Sure you pay attention to the brief safety demonstration being acted out at the front and in the center of the airplane by flight attendants. And perhaps you've taken a glance at the tri-fold laminated safety brochure in your seat back pocket. But there are some things that you are not told about airplane safety.
A self-prescribed "airline nerd," Horbica writes that he took a British Airways safety class in London that provides more in-depth information, like that which flight attendants would receive in training.
You get to jump down an emergency slide! And if you’ve ever wanted to pull the inflation cord on one of those airplane life vests, this is your chance. You also get to evacuate a cabin filled with smoke (it's the kind used in a theater or rock concert, but it does the trick). You'll practice the fine points of the "brace position." And best of all, you understand why some of those more obscure procedures and safety warnings are part of the flight experience.
We've pulled out a few of the fascinating safety information tidbits that Horbica shares:
- Life vests: "One thing they don't tell you in the typical safety demo: people take those life jackets, located under or between your seat, as souvenirs. It’s a vile and punishable offense, and while airlines do check each seat at the start of every day, a plane could make several trips in a day, during any of which a passenger could steal a life vest."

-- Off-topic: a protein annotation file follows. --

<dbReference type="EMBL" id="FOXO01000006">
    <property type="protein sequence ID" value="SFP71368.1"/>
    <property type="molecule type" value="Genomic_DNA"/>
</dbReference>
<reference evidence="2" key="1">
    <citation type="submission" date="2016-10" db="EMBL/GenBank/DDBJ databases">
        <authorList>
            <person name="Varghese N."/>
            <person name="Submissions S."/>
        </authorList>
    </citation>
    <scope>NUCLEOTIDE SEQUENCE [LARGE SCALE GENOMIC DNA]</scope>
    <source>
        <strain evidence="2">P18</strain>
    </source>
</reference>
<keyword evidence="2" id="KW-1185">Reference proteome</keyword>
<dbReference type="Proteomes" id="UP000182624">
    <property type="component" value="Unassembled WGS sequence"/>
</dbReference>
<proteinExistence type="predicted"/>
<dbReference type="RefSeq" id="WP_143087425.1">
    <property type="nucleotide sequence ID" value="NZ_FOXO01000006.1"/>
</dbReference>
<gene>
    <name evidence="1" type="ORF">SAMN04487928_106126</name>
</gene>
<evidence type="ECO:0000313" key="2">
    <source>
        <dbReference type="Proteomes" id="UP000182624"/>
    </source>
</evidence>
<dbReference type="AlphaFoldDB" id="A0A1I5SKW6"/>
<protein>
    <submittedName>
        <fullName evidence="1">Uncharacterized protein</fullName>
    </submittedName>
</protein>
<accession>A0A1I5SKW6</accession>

(Image: withGod / Shutterstock.com)
- Why you should put on your mask first: "You might only have 15 or 20 seconds in the event of a cabin decompression, during which all oxygen would be sucked out of the plane (and your lungs), before you’d experience confusion and a euphoric stoned state, at which point you might forget everything you heard during the safety demo (if in fact you even listened, which you probably didn't)."
- Why the exit lights are red: "Like taillights along the motorway in a fog, Andy explained, they’re red because they show up better in a smoke-filled cabin. And indeed it's true, as we learned when our 'cabin' became a soupy fog."
- Weight of exit row doors: "Even for me, a fairly strapping 6-footer who goes to the gym regularly, they’re pretty heavy (40 pounds to be exact). It’s not just the weight, but maneuvering them while sitting down that's an awkward challenge. [...] The bad news is that half the people (probably more) who I see sitting in those exit rows wouldn’t have the strength to manage the door. Airlines should not sell these seats to anyone merely because they can pay the fee for the extra legroom."
- Why dim the lights: "to help adjust your eyes to the dark (either inside a smoke-filled cabin or on a darkened runway)."
Be sure to read all of Horbica's article for more safety information that you won't get during an in-flight demonstration here.
Featured image via Shutterstock.com.
(H/T: Yahoo! Travel)